Days of Heaven

In repertory at Film Forum through April 27. Also on DVD.

I always felt sorry for Abimelech, the king in the book of Genesis who takes Abraham’s wife, Sarah, into his harem. He doesn’t realize he’s doing anything wrong because Abraham and Sarah both insist they are brother and sister before Abimelech even shows any interest in her. But God still curses him, making all the women in his household barren until the poor guy realizes he’s been fooled.

Judging from Days of Heaven, I think writer-director Terrence Malick might share my sympathy for Abimelech. The beautiful film, released in 1978, echoes that biblical story in its tale of two Depression-era laborers and the owner of a farm where they find work during the harvest. Days of Heaven easily could have been a heavy handed metaphor of class war — I admit I expected something like that: the bourgeois screwing the proletariat literally and figuratively — but Malick’s work, as I should have realized, is far more nuanced than that.

Sam Shepard plays the farmer as a good, honest man who truly loves Abby (Brooke Adams), the young drifter at work in his wheat field, and believes her when she tells him that Bill (Richard Gere) is her brother. Feeling trapped in poverty, Bill sees the lonely farmer’s affection for Abby as their ladder to a better life, particularly as the farmer is chronically ill and expected to die within the year. He urges Abby to accept the farmer’s offer of marriage, and she does, reluctantly. The farmer invites Bill and his younger sister, Linda (Linda Manz), to move into the farm house along with Abby, and for a time, the foursome share a blissful existence, based though it is on the farmer’s ignorance of whom he has invited into his life.

Ascribing a plot to Days of Heaven does it something of a disservice, though. Malick doesn’t seem interested in a this-happened- and-then-that-happened sort of story. The story he’s telling is more amorphous, a collection of moments and moods. His storytelling partner is the late cinematographer Néstor Almendros, who deservedly won an Academy Award for his work here. (Cinematographer Haskell Wexler also contributed significantly to the film.) Together they capture the grandeur of the landscape, from the sublime horizon to the evocative details at close range.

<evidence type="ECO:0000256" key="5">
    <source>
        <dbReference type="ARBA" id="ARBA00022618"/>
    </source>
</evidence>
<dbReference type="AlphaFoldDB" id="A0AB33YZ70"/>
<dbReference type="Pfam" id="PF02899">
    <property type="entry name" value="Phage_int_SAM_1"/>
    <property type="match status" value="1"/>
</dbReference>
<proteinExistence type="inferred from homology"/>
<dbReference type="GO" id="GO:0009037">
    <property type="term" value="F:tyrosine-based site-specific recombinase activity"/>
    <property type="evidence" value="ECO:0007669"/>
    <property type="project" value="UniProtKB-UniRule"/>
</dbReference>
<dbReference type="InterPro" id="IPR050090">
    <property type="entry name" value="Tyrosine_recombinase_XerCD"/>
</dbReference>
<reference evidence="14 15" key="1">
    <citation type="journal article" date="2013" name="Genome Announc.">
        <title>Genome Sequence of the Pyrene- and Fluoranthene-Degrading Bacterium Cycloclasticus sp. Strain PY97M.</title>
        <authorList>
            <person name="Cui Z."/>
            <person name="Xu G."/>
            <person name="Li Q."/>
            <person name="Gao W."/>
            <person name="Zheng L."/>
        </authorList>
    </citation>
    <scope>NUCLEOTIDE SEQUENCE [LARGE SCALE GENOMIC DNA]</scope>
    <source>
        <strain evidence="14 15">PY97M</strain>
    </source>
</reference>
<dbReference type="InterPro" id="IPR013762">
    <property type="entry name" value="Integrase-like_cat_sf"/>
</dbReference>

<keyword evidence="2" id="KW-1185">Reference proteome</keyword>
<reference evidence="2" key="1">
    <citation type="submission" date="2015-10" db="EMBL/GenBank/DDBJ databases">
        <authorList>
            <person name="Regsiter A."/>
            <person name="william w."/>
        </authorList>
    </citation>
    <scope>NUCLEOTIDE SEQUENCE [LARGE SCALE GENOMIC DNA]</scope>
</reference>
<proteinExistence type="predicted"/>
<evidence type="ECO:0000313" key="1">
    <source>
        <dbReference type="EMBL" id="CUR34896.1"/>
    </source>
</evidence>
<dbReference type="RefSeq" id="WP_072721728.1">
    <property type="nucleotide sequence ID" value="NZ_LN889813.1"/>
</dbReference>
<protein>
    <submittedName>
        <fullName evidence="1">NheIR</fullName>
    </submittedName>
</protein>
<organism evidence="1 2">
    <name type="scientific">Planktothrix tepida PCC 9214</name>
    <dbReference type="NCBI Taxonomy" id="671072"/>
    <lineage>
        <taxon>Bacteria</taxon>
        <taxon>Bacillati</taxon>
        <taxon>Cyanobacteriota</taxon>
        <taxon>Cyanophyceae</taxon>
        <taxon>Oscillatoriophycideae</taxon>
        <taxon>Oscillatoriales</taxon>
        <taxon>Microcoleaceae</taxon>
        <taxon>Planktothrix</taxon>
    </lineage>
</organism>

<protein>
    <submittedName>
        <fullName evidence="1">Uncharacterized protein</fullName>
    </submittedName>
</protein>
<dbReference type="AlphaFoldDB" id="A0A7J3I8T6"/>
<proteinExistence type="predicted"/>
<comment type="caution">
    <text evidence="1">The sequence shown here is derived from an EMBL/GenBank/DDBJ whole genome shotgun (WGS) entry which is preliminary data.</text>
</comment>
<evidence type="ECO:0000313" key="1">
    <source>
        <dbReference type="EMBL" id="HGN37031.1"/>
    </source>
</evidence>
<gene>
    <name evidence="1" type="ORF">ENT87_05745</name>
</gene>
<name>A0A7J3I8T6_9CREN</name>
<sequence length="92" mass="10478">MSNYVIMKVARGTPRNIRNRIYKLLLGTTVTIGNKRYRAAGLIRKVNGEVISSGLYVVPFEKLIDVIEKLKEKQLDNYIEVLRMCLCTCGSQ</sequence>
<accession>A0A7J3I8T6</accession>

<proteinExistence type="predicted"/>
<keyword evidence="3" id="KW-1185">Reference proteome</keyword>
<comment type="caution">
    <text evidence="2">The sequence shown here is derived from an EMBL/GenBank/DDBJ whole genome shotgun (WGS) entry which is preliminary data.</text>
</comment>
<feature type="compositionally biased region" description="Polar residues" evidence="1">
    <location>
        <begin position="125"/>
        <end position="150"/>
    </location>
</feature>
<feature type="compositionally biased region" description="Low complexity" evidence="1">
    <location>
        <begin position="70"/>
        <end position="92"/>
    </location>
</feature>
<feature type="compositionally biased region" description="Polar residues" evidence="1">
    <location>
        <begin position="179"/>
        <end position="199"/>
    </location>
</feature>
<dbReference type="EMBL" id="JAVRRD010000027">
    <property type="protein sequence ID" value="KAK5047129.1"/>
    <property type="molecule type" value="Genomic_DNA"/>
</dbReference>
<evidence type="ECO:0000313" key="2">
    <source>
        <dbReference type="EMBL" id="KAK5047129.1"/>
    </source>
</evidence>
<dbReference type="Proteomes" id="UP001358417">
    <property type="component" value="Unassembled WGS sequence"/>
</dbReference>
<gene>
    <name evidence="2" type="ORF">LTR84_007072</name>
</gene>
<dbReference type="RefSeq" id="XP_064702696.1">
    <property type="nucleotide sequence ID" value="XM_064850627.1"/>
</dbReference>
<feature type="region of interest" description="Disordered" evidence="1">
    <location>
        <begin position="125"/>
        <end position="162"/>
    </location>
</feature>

Famously, Malick filmed Days of Heaven almost exclusively during the so-called “magic hour,” the fleeting moments at dawn and dusk when the light is golden and the sun cannot be seen. As a result, the movie has an almost mystical quality that matches the gently told, fable-like story of Abby, Bill and the farmer. The story is narrated by Linda, looking back at a painfully brief period of happiness in her difficult childhood. The movie follows her example in taking a somewhat detached look at the passions at work in the cursed love triangle, but paradoxically, that detachment heightens rather than diminishes the film’s mythic quality, the sense that this is a story we have always known.

If Bill comes across less sympathetically than the farmer, this is partly due to the fact that Gere, while serviceable, cannot compete with the way Shepard completely embodies his character. The film has little dialogue, so much of Shepard’s performance is silent, simply the expressions of love and confusion and hurt and betrayal that cross his face.

But the standout performance comes from the land itself; in a way, it is the principal character in the movie. Malick might glamorize the natural world to some extent, but he does not shy away from the hardship of working on the land. His camera follows the laborers as they bend over the sheaves and operate the threshers, which recall images of the Chicago factory that Bill flees in the first scenes of the film. And when locusts descend on the farm, ultimately leading to its being engulfed in flames, Malick shows us the landscape as a stunning but apocalyptic panorama. Hell itself has swallowed up Linda’s heaven.